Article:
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Eric Bledsoe had a season-high 31 points and nine rebounds, and Giannis Antetokounmpo added 16 points and 15 rebounds, leading the Milwaukee Bucks to a 131-120 victory over the Los Angeles Lakers on Friday at Staples Center in Los Angeles.

Milwaukee closed the game on a 15-2 run over the last 2:25.

LeBron James contributed 31 points, 10 assists and seven boards for the 30-32 Lakers, who have lost seven of their last 10.

Brandon Ingram also scored 31 on 13-of-21 shooting. He started the game by making his first nine field goals.

The 48-14 Bucks have won seven straight and 19 of their last 21. With the win, Milwaukee became the first team to clinch a playoff berth this season.


New, Improved Ingram Can Push Lakers to Playoffs

There’s no such thing as a second-half All-Star, but if there were, Ingram would have an early case for a spot on the team.

Entering Friday, the 21-year-old forward had averaged 27.8 points on 56.7 percent shooting, 7.5 rebounds and 3.0 assists in his four post-All-Star break games. He also made 54.5 percent of his three-pointers.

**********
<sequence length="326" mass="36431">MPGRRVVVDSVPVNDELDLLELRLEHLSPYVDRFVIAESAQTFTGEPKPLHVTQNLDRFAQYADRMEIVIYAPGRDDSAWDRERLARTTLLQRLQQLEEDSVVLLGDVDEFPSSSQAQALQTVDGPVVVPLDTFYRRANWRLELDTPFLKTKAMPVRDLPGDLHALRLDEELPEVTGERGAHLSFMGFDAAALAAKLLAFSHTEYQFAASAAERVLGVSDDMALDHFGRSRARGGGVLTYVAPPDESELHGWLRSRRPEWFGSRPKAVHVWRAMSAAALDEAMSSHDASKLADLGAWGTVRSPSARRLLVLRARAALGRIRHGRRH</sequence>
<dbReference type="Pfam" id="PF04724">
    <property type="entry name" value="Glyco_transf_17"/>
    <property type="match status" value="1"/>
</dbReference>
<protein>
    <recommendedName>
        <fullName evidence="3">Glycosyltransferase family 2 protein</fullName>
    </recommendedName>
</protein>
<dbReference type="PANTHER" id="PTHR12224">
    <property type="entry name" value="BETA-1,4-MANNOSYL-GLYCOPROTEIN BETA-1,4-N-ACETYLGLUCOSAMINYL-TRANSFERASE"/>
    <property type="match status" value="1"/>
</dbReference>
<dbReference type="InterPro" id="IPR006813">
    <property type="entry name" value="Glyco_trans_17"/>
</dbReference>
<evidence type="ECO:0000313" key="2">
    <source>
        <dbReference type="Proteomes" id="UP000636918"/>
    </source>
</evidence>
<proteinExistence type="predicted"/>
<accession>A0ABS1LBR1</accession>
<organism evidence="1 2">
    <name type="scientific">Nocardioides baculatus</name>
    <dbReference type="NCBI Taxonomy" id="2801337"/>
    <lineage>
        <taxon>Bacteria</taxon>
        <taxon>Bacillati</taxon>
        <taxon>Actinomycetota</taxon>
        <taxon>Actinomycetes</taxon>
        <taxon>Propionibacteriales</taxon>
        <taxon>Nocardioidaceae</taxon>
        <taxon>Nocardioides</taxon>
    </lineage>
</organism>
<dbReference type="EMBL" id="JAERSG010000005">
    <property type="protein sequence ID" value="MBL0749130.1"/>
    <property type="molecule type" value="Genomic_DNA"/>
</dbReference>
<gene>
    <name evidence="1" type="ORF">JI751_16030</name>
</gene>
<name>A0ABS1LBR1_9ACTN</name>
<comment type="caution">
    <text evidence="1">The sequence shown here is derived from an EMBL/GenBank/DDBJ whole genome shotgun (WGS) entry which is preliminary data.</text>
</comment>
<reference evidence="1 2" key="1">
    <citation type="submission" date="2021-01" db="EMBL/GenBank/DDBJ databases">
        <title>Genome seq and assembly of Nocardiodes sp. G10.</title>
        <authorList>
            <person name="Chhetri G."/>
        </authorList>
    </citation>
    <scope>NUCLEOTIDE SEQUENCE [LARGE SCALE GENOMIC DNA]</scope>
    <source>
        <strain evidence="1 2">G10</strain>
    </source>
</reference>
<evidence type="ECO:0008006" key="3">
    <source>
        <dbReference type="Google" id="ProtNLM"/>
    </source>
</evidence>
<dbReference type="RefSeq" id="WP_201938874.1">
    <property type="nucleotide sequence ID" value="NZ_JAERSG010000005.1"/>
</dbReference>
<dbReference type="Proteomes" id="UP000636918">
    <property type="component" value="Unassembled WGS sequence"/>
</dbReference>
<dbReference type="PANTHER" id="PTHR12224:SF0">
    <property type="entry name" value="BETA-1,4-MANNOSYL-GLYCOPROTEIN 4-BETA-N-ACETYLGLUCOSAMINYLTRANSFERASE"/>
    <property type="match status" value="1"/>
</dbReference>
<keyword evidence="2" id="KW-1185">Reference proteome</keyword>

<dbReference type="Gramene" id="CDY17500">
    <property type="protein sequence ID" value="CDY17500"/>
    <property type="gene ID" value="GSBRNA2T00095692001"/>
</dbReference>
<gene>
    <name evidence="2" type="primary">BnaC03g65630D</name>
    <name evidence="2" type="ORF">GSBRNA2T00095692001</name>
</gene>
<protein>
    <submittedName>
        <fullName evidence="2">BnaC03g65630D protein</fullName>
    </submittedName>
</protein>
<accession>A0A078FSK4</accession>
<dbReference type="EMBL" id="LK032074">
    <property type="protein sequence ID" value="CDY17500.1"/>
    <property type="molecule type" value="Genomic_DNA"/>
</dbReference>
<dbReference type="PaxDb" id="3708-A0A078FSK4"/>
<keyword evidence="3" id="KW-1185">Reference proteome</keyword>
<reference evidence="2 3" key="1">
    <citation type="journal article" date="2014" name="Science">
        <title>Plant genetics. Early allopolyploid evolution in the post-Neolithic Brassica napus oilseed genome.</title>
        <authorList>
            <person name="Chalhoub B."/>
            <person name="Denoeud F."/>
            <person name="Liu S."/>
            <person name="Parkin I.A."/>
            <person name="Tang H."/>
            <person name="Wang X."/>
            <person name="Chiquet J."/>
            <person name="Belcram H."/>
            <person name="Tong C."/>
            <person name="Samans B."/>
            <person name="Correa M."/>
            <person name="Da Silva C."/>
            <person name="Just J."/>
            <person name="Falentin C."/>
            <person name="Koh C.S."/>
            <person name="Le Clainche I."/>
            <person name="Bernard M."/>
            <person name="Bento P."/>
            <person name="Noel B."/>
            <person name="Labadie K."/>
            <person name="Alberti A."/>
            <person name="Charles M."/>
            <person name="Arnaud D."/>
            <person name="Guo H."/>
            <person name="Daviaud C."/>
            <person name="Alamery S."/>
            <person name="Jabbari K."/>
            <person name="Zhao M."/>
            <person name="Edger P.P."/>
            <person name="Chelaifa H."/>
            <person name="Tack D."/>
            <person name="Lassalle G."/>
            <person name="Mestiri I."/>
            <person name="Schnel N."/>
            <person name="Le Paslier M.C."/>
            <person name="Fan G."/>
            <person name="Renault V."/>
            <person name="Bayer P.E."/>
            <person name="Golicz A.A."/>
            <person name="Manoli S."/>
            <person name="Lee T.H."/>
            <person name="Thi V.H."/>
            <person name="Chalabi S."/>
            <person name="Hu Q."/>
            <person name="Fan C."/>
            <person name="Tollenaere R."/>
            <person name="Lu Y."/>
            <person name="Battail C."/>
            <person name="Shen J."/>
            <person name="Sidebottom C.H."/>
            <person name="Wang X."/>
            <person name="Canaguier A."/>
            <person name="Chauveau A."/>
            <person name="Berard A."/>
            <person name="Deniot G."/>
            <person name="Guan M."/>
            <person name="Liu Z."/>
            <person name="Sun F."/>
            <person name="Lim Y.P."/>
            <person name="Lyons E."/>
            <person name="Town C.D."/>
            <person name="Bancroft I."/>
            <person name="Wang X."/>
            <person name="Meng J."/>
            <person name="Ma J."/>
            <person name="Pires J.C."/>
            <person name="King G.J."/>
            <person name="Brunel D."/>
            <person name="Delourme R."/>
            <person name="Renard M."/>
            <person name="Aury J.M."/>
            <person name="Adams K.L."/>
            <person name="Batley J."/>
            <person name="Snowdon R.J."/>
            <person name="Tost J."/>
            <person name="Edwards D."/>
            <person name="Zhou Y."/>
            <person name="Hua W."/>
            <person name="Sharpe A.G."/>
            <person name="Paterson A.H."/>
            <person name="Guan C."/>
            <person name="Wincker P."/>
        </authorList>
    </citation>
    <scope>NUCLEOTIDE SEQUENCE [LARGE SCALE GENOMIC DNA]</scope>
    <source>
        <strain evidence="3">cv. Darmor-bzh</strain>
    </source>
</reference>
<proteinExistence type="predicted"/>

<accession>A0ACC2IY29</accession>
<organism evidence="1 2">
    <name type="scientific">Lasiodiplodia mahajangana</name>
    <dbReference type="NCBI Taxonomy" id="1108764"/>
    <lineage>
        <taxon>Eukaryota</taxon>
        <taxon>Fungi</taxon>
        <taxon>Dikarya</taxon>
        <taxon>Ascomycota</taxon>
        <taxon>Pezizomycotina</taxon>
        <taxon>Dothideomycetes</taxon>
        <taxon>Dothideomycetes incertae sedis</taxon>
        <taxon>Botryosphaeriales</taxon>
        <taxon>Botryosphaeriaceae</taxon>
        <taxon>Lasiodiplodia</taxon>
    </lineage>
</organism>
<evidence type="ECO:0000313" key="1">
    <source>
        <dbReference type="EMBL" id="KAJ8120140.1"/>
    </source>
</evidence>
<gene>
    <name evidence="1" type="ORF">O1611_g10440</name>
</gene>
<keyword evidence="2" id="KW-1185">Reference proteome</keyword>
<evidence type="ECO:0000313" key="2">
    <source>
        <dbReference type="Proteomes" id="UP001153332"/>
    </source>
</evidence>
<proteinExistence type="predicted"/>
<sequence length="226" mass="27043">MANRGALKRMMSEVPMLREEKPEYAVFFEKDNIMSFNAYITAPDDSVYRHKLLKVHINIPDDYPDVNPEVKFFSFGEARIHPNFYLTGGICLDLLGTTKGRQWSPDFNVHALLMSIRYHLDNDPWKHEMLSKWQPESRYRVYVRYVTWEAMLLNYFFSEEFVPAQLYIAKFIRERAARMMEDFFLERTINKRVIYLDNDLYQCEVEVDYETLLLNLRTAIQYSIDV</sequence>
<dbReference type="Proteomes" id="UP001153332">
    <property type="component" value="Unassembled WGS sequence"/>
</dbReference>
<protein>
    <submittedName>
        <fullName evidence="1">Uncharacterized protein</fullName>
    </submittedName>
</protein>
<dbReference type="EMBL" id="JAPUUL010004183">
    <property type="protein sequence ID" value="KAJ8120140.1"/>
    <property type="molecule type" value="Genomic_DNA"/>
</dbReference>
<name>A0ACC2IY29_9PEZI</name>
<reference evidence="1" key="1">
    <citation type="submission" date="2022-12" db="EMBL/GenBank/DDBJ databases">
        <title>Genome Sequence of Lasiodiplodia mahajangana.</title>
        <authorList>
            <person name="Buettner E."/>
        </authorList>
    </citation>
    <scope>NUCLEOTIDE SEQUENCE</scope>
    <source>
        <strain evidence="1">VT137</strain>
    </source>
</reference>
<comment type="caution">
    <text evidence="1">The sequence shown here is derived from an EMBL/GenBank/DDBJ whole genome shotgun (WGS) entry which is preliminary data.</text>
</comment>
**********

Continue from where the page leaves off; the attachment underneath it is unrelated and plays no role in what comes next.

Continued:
Ingram posted 12.2 points per game on 43.8 percent shooting over the first two years of his career, which are respectable numbers but unspectacular.

However, the 6’9″ forward has been excellent of late, bringing up the question as to where the improvement has originated.

The first one is obvious: He’s a young and tremendously talented player who has found another gear. Ingram was just 18 years old when the Lakers drafted him second overall in 2016. Like any player, Ingram has to develop his game as he gains experience.

Second, Ingram’s scoring has improved since he came back from a sprained left ankle that sidelined him for seven contests, as Eric Pincus of Bleacher Report noted:

Ingram has averaged 19.7 points per game and shot 50.5 percent from the field since returning Dec. 21 compared to 15.2 points on 47.0 percent shooting beforehand.

Head coach Luke Walton pointed out a third reason after Ingram scored 23 points in a win over the New Orleans Pelicans on Wednesday: